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TABLE SAWS - DECISIONS DECISIONS HELP

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Gotwood

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Hi all,

First post here and relatively new to woodworking. I manage to run an 'on the side' small business that has made me enough money to expand slightly and set up an at home workshop. The business specialises in supplying rare and exotic wood to the craft industry and our most popular products are knife scales and turning blanks.

I am now after a decent table saw that will allow me to mill scales, bowl and spindle blanks etc. Doesnt need to be mm accurate but I do need something relatively on point.

I have limited space (larger garage)
And So far I have considered the usual offerings including charnwood w629 and w650 professional as well as the equivalent scheppach and axminster saws. Any advice here? I'm eaning towards charnwood offerings with the sliding table etc. Do I need the pro for irregular work?

I also question whether a more portable saw would suffice, however, I want something that will last and be up to the occasional bigger cuts.

Ofcourse, I have also considered second hand wadkin, sedgwicks etc but time is of the essence not sure I can wait for one to come up locally for collection.

Max budget if I absolutely have to would be £1000 but if a smaller saw for £3-400 will meet my needs and give longevity then ofcourse that would be best.

Thanks in advance for any help or advice. :D
 

Jacob

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Sliding table absolutely essential. Bigger the better. A table saw without one is a very primitive device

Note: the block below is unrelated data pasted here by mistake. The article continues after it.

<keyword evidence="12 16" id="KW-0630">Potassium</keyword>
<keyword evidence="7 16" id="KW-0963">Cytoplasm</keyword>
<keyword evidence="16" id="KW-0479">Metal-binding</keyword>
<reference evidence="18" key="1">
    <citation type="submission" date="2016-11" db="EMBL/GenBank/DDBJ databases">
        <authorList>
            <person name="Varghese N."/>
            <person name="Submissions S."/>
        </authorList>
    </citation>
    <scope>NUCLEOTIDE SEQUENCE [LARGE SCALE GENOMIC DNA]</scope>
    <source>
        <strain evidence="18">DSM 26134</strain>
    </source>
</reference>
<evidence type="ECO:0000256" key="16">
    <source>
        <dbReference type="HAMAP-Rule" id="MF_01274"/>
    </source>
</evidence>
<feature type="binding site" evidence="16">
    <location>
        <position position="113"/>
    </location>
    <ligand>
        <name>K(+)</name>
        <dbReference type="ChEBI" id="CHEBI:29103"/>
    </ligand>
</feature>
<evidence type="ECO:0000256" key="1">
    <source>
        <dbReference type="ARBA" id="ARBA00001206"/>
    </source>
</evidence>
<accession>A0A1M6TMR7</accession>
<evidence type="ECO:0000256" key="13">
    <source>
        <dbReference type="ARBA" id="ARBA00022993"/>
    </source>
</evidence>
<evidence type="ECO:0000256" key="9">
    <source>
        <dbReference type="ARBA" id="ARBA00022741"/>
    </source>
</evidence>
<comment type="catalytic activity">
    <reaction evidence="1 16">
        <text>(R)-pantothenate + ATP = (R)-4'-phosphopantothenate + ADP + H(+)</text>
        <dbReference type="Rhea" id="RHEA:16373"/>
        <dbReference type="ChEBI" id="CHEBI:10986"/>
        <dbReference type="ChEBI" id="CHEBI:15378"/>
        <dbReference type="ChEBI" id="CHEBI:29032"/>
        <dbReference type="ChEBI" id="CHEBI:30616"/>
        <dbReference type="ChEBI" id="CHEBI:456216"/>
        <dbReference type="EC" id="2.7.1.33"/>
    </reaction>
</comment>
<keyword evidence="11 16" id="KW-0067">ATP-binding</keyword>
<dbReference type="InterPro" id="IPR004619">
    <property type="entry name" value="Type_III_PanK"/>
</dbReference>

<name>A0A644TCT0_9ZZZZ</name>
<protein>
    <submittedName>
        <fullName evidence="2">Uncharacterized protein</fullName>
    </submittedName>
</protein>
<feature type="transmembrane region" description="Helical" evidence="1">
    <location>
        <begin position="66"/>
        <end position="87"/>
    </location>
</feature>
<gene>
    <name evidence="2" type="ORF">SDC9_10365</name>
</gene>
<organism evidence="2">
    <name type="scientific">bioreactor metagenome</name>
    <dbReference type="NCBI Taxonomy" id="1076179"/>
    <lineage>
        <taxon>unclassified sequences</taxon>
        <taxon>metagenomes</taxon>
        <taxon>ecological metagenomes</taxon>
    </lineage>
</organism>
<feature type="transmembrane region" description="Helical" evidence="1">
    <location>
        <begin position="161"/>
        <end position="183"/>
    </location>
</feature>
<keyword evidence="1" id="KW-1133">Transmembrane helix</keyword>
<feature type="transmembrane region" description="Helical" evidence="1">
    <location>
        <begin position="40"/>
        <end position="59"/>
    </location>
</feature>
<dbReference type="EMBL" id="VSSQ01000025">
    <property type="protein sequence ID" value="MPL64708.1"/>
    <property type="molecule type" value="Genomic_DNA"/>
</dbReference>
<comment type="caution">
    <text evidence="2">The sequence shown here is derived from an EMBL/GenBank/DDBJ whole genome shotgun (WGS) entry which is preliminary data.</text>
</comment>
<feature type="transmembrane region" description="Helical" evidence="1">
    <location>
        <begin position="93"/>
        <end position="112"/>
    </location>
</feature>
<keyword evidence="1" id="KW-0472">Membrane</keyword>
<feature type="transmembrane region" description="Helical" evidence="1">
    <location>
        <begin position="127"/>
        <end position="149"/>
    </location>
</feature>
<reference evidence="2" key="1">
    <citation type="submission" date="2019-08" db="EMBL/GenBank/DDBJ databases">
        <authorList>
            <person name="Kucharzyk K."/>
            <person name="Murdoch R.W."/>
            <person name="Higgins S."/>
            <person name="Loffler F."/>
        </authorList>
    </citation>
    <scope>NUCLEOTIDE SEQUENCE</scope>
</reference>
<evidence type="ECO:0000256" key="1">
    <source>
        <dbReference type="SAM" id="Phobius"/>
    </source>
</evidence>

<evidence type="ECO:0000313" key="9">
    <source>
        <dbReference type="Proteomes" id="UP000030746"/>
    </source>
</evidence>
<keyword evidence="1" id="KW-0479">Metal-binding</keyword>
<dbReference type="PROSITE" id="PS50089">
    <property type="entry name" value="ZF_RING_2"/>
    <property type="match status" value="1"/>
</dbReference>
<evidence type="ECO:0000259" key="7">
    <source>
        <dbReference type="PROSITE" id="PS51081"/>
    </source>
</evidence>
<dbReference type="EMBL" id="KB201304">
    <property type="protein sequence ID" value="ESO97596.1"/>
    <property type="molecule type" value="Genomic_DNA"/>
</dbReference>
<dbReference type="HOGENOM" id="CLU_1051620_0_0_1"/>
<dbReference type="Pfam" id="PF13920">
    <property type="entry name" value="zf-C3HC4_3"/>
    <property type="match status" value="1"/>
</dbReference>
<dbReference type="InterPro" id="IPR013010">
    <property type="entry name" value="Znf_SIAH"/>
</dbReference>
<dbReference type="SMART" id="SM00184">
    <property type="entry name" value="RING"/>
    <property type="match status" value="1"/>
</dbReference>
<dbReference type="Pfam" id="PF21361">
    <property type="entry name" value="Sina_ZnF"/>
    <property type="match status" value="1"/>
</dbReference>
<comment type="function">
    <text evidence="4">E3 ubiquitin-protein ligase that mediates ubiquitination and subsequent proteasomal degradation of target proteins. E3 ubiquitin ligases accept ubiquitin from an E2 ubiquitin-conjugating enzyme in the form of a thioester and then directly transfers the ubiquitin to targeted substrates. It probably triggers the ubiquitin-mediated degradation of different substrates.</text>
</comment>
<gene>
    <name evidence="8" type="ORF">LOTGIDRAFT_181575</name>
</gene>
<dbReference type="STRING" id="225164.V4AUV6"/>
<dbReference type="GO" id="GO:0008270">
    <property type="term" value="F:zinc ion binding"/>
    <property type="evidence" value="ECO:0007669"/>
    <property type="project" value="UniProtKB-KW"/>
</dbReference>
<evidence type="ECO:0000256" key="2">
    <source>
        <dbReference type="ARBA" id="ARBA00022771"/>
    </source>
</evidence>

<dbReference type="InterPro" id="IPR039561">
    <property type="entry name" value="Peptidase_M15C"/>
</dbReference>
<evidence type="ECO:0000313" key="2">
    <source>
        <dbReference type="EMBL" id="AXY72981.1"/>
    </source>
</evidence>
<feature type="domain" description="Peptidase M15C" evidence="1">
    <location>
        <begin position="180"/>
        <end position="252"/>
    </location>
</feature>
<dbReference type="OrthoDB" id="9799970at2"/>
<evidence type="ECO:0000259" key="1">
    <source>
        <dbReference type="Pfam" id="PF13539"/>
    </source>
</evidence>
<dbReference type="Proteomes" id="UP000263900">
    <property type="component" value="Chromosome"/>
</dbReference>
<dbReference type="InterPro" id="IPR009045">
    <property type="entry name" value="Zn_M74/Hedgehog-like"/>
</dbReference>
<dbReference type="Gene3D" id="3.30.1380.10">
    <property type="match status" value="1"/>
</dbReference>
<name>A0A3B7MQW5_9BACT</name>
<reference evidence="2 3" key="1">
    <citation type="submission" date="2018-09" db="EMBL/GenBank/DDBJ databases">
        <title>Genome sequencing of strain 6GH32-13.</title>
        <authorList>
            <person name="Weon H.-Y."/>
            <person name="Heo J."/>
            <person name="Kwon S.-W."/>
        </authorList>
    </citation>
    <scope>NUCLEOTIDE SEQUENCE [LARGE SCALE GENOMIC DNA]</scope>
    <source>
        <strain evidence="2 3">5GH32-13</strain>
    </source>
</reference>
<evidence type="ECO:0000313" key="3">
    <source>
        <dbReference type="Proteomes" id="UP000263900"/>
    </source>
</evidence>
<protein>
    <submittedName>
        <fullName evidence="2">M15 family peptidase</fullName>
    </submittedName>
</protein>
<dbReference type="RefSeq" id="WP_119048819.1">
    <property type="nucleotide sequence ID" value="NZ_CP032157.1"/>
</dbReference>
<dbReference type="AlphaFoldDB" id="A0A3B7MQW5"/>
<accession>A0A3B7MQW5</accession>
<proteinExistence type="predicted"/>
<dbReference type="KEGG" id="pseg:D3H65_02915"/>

wallace

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Have a look for a wadkin BGS, small footprint but very solid and has a slider
 

TFrench

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The wadkin will always be worth what you pay for it, the charnwood won't!
 

deema

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Table saws are not particularly suited for round stock, a bandsaw would be better I would have thought for bowl blanks, ad could do every task I believe your after. I’d look for a SCM S45, Startrite 14S5 or 14S1 or 352 secondhand. The pick for me would be a really good example of a 14S5 as blade change is a few minutes, dust extraction is brilliant and you can tension a 3/4” blade giving you the ability to go from cutting veneers to small stuff and bowl blanks.

If a table saw is what your after if you only need up to c100mm cutting depth the a BGS12 is a really nice saw. I’ve just about finished restoring one, and I can say from having taken every nut and bolt out of it that it is a very well engineered saw. The spindle is mounting / bearings for instance are significantly larger than you find on on AGS10......which also has a cutting capacity.

For a foot print a little larger than an AGS10 and a little smaller than the BGS12 you can get a secondhand Sedgwick LK. This has a cutting capacity of @ little over 125mm or 5”. You pick them up with a sliding table. The only thing it won’t do is can’t the blade to give angled cuts, but in your case I wouldn’t have thought it an issue. The saws are very well built, I used one for a couple of years and was delighted with how well it cut. The fence arrangement is actually far better IMO than on any of the early Wadkin AGS/BGS range of saws. The fence on the Wadkins is a bar with lamps at either end. It’s a very accurate and good system, the LK fence is solid cast iron throughout.